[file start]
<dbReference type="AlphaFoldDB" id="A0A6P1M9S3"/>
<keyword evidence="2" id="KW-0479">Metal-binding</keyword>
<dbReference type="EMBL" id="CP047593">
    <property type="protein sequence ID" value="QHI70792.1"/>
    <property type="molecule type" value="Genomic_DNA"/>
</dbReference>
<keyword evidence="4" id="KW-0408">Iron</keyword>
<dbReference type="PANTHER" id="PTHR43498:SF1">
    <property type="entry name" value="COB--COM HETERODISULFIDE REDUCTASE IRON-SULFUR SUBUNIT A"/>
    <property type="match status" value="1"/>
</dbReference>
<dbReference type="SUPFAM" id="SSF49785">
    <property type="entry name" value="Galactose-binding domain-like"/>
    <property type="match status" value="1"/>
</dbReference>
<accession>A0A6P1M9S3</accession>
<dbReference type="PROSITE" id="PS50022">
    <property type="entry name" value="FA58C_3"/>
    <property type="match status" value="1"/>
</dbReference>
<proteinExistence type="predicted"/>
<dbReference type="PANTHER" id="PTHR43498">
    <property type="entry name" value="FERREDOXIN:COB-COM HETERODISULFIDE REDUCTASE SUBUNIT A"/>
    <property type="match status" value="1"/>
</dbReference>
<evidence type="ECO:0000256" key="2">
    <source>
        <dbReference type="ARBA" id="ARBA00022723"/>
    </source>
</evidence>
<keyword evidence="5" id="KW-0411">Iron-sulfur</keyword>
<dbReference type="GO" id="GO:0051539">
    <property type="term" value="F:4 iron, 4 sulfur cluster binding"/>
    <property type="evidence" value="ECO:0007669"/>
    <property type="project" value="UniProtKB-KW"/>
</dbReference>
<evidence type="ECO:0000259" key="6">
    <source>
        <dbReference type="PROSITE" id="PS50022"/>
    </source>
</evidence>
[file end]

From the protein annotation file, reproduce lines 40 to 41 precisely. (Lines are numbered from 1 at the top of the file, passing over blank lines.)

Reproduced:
    </source>
</evidence>